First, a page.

Taken directly from the Atlantic Monthly site:
1. Abraham Lincoln-He saved the Union, freed the slaves, and presided over America’s second founding
2. George Washington-He made the United States possible---not only by defeating a king, but by declining to become one himself.
3. Thomas Jefferson-The author if the five most important words in American history: “All men are created equal.”
4. Franklin Delano Roosevelt-He said, “The only thing we have to fear is fear itself,” and then he proved it.
5. Alexander Hamilton-Soldier, banker, and political scientist, he set in motion an agrarian nation’s transformation into an industrial power.
6. Benjamin Franklin-The founder-of-all-trades----scientists, printer, writer, diplomat, inventor, and more; like his country, he contained multitudes.
7. John Marshall-the defining chief justice, he established the Supreme Court as the equal of the other two federal branches.
8. Martin Luther King, Jr.-His dream of racial equality is still elusive, but no one did more to make it real
9. Thomas Edison-It wasn’t just the lightbulb; the Wizard of Menlo Park was the most prolific inventor in American history.
10. Woodrow Wilson-He made the world safe for U.S. inverventionism, if not for democracy.
11. John D. Rockefeller-The man behind Standard Oil set the mold for our tycoons---first by making money, then by giving it away
12. Ulysses S. Grant-He was a poor president, but he was the general Lincoln needed; he also wrote the greatest political memoir in American history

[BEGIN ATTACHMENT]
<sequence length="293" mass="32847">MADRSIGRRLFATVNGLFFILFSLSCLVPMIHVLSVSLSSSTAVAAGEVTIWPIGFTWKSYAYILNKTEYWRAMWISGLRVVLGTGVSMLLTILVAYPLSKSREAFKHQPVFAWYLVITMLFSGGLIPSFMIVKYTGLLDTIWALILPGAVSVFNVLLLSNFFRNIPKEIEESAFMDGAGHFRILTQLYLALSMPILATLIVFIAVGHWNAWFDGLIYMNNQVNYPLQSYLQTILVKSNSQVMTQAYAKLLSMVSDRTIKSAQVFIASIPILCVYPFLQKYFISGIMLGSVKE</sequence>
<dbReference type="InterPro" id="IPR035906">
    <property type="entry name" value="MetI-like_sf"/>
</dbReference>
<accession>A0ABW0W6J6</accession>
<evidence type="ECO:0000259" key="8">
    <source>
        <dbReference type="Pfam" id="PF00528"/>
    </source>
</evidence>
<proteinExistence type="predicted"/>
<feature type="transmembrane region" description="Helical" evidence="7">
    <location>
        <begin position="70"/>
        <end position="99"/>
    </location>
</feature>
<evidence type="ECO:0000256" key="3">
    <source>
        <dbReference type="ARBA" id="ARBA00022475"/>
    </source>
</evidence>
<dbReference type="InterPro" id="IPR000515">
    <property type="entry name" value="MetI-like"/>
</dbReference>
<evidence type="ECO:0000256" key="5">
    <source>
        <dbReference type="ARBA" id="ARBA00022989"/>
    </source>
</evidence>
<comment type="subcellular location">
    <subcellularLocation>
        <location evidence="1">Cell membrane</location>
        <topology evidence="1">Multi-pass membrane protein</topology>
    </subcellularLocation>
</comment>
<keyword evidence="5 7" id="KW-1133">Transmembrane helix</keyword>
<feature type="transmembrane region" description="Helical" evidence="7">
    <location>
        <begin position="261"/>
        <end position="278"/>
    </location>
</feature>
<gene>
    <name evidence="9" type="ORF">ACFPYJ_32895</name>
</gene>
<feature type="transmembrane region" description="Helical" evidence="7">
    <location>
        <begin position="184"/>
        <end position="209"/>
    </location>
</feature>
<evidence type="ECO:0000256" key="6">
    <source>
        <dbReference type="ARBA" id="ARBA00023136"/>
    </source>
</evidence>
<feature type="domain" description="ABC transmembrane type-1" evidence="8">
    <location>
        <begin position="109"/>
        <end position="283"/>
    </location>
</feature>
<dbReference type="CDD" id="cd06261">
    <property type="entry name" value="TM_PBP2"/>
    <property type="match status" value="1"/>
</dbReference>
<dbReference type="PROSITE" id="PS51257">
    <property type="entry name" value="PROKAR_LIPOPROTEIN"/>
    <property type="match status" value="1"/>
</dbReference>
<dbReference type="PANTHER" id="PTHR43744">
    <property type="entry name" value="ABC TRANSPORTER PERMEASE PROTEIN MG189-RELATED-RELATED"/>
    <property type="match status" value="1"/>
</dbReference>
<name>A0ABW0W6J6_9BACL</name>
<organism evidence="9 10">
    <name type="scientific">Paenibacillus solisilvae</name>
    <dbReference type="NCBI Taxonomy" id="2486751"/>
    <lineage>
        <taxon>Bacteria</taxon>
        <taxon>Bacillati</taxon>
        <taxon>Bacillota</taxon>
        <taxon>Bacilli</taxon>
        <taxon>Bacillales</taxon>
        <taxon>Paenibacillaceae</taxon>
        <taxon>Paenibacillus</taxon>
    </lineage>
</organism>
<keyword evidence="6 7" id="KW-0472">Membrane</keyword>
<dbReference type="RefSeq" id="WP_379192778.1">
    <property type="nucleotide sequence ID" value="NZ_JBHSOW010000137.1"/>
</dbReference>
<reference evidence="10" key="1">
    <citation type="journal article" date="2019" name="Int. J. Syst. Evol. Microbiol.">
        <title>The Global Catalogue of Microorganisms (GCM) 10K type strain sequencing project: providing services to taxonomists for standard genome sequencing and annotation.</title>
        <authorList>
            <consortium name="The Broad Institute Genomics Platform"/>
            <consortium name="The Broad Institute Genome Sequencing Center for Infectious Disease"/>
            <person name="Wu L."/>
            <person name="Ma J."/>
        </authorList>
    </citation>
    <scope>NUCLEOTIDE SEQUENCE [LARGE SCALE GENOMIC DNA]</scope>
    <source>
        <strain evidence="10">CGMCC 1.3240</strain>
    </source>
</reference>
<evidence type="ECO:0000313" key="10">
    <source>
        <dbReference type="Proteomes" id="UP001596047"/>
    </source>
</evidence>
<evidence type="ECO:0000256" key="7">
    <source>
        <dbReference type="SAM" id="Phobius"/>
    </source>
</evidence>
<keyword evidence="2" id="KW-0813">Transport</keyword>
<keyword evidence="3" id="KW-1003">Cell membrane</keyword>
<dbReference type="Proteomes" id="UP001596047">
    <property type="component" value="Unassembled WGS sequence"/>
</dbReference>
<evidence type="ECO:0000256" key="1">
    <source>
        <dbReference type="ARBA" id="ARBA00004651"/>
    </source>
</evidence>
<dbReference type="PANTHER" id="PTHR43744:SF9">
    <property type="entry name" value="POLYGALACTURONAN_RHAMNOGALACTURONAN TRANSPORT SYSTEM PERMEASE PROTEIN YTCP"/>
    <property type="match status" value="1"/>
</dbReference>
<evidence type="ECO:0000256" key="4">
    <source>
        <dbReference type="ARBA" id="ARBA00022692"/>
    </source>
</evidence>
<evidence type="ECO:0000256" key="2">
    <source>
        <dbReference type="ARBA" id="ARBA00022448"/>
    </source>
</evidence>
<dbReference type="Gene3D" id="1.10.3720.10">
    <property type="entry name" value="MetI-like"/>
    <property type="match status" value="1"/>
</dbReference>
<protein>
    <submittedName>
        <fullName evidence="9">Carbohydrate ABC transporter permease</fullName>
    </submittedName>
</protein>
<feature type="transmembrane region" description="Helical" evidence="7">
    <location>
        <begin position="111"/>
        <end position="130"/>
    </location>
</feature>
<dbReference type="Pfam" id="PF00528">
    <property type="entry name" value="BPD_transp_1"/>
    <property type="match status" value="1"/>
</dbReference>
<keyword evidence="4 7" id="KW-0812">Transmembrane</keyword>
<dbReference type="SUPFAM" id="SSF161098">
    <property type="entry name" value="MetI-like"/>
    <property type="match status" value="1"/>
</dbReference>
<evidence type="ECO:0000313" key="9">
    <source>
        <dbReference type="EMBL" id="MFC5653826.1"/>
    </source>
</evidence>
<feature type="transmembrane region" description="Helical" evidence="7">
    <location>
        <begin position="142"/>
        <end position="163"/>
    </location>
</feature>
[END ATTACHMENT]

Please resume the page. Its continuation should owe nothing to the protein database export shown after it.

13. James Madison-He fathered the Constituition and wrote the Bill of Rights.
American Presidents has created a mini-list from the Atlantic list compiling just the presidents on the list. It can be seen here. The most amazing find at the Atlantic site is the list of links to articles written by some of the famous Americans on the list. These writings were actually published in Atlantic Magazine. They include a ballad written by Abraham Lincoln, a letter written by Harry Truman which gives his justification for dropping the bomb on Hiroshima, a nuanced portrait of Churchill by Eleanor Roosevelt, an essay authored by W.E.B. Dubois urging members of his race to achieve “self-respect” and “self-realization”, and an essay written by J. Robert Oppenheimer, inventor of the atomic bomb in which he encourages Americans to take responsibility for the world’s fate. These writings and many more can be found at the Atlantic site here.
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